The second pair of supports, called the Maintainer, is designed to maintain the structure and strength established by the Strengthener. The Relaxer, which is the company’s gentlest form of support, offers rest for the foot when needing to take a break from the other two orthotics. The Relaxer can also be worn with sandals and slippers, unlike the other two models.
Steinkirchner tested out all three types of orthotics in a new pair of sneakers, and said she was extremely happy with how they felt. (Why use new sneakers? The Good Feet Store specialists believe that they eliminate any issues your current shoes may be causing. As such, the store has sneakers available for use as customers test out orthotics.)
The Pros and Cons
While Steinkirchner loved her experience at the Good Feet Store, she noted that there were several potential downsides. Firstly, the arch supports are expensive, coming out to about $450 or $400 for each set of orthotics (prices may vary depending on the style of the insert and the location of the store). Each pair also comes with a separate set of cushions, which cost about $25. Insurance is not likely to cover these costs, though customers may use FSA and HSA accounts to make purchases. Customers can also make payments on a monthly basis. In addition, Steinkirchner added, you won’t see a licensed podiatrist when you visit The Good Feet Store.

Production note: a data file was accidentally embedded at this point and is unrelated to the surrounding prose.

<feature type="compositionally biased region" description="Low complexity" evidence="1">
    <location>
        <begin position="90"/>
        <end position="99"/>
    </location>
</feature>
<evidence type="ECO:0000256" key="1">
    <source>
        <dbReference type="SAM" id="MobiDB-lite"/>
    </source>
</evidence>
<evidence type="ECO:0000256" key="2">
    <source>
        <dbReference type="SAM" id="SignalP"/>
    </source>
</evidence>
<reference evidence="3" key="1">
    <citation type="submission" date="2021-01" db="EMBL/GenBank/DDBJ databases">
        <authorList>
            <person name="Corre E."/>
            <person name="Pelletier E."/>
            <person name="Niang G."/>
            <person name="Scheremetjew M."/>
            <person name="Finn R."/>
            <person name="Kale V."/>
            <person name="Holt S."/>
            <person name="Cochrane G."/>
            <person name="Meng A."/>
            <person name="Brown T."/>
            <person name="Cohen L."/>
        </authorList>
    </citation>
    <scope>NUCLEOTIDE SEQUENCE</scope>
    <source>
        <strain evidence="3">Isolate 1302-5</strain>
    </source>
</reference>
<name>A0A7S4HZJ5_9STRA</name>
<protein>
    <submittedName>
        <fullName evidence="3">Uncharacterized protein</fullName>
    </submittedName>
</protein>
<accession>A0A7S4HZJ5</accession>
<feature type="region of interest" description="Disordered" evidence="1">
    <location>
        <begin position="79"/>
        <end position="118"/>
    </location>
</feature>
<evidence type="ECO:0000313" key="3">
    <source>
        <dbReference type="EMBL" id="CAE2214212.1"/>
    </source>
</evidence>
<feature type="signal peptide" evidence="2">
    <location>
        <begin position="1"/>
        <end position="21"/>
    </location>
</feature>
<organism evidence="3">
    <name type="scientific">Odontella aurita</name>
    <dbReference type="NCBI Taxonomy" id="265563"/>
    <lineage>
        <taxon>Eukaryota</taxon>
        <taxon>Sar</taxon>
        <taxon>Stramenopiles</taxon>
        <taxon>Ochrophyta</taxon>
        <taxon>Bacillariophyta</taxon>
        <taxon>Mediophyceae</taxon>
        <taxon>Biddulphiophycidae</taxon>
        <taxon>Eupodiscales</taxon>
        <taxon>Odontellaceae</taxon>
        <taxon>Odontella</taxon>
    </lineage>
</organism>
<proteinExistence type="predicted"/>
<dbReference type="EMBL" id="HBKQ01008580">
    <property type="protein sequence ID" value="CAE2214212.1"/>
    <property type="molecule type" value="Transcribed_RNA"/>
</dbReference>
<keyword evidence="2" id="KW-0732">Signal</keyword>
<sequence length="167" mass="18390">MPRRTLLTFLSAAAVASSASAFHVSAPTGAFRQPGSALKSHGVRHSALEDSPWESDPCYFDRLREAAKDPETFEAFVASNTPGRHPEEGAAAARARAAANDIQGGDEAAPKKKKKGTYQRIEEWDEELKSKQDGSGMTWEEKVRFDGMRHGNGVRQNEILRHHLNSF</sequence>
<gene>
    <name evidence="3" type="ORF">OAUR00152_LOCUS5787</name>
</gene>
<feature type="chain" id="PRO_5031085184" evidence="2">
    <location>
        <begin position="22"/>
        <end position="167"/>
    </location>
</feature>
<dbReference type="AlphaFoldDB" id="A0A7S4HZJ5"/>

However, Sosa stated that he often takes care of customers who were referred to his store by podiatrists. Many podiatrists refer their patients because they know that The Good Feet Store will give them more options in terms of personalized arch supports. And though some online sources state that a pair of prescription orthotics costs between $200 and $800, Sosa said that some patients pay as much as $800 to $1,000 for a single pair of prescription orthotics.
Chief marketing officer of Good Feet Worldwide Ben Cohen added that the store has its own medical advisors. “We have two medical advisers on staff,” he said. “One of them is a leading orthopedic surgeon, Dr. Pamela Mehta, and then we have a podiatrist, Dr. William Spielfogel. Both of them are nationally renowned, medical practitioners.”
Two other standout differences? Convenience and flexibility. With over 200 stores nationwide, The Good Feet Store allows customers to visit any location to address concerns with their arch supports, no appointment needed. And because the supports are separate from the cushions, customers can replace the cushions cheaply as they wear out. The actual arch supports last about eight to 10 years, and come with a lifetime warranty.
As for Steinkirchner, she is thrilled with her orthotics and the customer service. Halfway through the month, a specialist at the store called her to follow up and ask her how she was doing. She used the opportunity to explain a few of the issues she had, which the specialist addressed.
“I have been wearing them religiously!” Steinkirchner said. “I often wear the strongest one to work, exercise in the medium one, and wear the light ones in my slippers. I love them! Good support for my high arches.”
Bottom line? Personalized arch supports won’t replace OTC orthotics, which fill an important niche in the market. If you can resolve your foot issues with a $40 insert, then you shouldn’t have to spend more money. These arch supports also won’t replace podiatrists, who can properly diagnose different ailments and conditions. But if you need more flexibility in terms of product options, The Good Feet Store may be the way to go.
This article is not sponsored by The Good Feet Store. The Good Feet Store provided all products mentioned in this article at no cost to our reader.